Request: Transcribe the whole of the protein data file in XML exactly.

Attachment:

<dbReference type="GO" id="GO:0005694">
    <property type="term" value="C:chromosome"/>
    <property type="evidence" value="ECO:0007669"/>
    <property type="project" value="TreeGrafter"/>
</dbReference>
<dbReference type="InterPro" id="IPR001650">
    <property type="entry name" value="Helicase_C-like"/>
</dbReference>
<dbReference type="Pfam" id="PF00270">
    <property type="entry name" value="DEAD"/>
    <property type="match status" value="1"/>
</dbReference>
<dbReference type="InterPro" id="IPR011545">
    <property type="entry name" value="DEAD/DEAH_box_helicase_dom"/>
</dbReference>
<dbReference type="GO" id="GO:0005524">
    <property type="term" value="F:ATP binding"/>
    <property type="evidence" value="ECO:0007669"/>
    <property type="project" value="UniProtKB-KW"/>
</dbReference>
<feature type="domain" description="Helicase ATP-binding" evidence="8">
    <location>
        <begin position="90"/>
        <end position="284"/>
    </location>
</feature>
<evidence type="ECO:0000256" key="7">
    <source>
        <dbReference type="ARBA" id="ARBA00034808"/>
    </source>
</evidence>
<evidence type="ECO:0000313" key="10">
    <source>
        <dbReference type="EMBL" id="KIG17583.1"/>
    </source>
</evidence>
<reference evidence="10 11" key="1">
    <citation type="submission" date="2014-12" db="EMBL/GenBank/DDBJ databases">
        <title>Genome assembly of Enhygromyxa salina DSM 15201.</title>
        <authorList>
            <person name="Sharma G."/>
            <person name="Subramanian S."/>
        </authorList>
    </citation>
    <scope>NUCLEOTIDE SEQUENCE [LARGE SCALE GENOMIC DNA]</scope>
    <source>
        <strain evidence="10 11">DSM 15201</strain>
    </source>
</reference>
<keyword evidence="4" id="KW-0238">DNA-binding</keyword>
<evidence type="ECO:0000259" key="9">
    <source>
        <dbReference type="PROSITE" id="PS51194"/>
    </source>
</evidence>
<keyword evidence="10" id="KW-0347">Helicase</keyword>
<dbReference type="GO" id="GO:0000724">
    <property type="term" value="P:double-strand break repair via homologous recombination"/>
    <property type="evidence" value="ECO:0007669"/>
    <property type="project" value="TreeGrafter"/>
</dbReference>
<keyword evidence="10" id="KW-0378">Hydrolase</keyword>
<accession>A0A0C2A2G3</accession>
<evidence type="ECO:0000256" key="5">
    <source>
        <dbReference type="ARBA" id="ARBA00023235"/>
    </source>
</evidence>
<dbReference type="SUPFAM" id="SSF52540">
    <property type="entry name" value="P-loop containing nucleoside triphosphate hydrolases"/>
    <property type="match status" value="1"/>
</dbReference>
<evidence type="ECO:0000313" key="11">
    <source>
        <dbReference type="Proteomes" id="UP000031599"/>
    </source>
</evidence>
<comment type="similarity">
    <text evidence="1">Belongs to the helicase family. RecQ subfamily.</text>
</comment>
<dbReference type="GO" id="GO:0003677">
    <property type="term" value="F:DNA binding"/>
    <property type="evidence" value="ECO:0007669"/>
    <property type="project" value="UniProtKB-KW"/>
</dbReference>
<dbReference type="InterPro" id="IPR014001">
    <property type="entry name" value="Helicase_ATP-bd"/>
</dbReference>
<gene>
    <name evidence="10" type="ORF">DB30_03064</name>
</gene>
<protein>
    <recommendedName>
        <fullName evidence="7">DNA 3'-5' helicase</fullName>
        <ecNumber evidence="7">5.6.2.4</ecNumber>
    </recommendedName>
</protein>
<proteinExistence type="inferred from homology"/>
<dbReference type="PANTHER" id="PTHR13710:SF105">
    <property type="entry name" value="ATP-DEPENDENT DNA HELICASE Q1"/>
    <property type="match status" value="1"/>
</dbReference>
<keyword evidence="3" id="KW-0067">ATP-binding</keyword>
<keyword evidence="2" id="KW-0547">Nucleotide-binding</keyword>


<dbReference type="GO" id="GO:0005694">
    <property type="term" value="C:chromosome"/>
    <property type="evidence" value="ECO:0007669"/>
    <property type="project" value="TreeGrafter"/>
</dbReference>
<dbReference type="InterPro" id="IPR001650">
    <property type="entry name" value="Helicase_C-like"/>
</dbReference>
<dbReference type="Pfam" id="PF00270">
    <property type="entry name" value="DEAD"/>
    <property type="match status" value="1"/>
</dbReference>
<dbReference type="InterPro" id="IPR011545">
    <property type="entry name" value="DEAD/DEAH_box_helicase_dom"/>
</dbReference>
<dbReference type="GO" id="GO:0005524">
    <property type="term" value="F:ATP binding"/>
    <property type="evidence" value="ECO:0007669"/>
    <property type="project" value="UniProtKB-KW"/>
</dbReference>
<feature type="domain" description="Helicase ATP-binding" evidence="8">
    <location>
        <begin position="90"/>
        <end position="284"/>
    </location>
</feature>
<evidence type="ECO:0000256" key="7">
    <source>
        <dbReference type="ARBA" id="ARBA00034808"/>
    </source>
</evidence>
<evidence type="ECO:0000313" key="10">
    <source>
        <dbReference type="EMBL" id="KIG17583.1"/>
    </source>
</evidence>
<reference evidence="10 11" key="1">
    <citation type="submission" date="2014-12" db="EMBL/GenBank/DDBJ databases">
        <title>Genome assembly of Enhygromyxa salina DSM 15201.</title>
        <authorList>
            <person name="Sharma G."/>
            <person name="Subramanian S."/>
        </authorList>
    </citation>
    <scope>NUCLEOTIDE SEQUENCE [LARGE SCALE GENOMIC DNA]</scope>
    <source>
        <strain evidence="10 11">DSM 15201</strain>
    </source>
</reference>
<keyword evidence="4" id="KW-0238">DNA-binding</keyword>
<evidence type="ECO:0000259" key="9">
    <source>
        <dbReference type="PROSITE" id="PS51194"/>
    </source>
</evidence>
<keyword evidence="10" id="KW-0347">Helicase</keyword>
<dbReference type="GO" id="GO:0000724">
    <property type="term" value="P:double-strand break repair via homologous recombination"/>
    <property type="evidence" value="ECO:0007669"/>
    <property type="project" value="TreeGrafter"/>
</dbReference>
<keyword evidence="10" id="KW-0378">Hydrolase</keyword>
<accession>A0A0C2A2G3</accession>
<evidence type="ECO:0000256" key="5">
    <source>
        <dbReference type="ARBA" id="ARBA00023235"/>
    </source>
</evidence>
<dbReference type="SUPFAM" id="SSF52540">
    <property type="entry name" value="P-loop containing nucleoside triphosphate hydrolases"/>
    <property type="match status" value="1"/>
</dbReference>
<evidence type="ECO:0000313" key="11">
    <source>
        <dbReference type="Proteomes" id="UP000031599"/>
    </source>
</evidence>
<comment type="similarity">
    <text evidence="1">Belongs to the helicase family. RecQ subfamily.</text>
</comment>
<dbReference type="GO" id="GO:0003677">
    <property type="term" value="F:DNA binding"/>
    <property type="evidence" value="ECO:0007669"/>
    <property type="project" value="UniProtKB-KW"/>
</dbReference>
<dbReference type="InterPro" id="IPR014001">
    <property type="entry name" value="Helicase_ATP-bd"/>
</dbReference>
<gene>
    <name evidence="10" type="ORF">DB30_03064</name>
</gene>
<protein>
    <recommendedName>
        <fullName evidence="7">DNA 3'-5' helicase</fullName>
        <ecNumber evidence="7">5.6.2.4</ecNumber>
    </recommendedName>
</protein>
<proteinExistence type="inferred from homology"/>
<dbReference type="PANTHER" id="PTHR13710:SF105">
    <property type="entry name" value="ATP-DEPENDENT DNA HELICASE Q1"/>
    <property type="match status" value="1"/>
</dbReference>
<keyword evidence="3" id="KW-0067">ATP-binding</keyword>
<keyword evidence="2" id="KW-0547">Nucleotide-binding</keyword>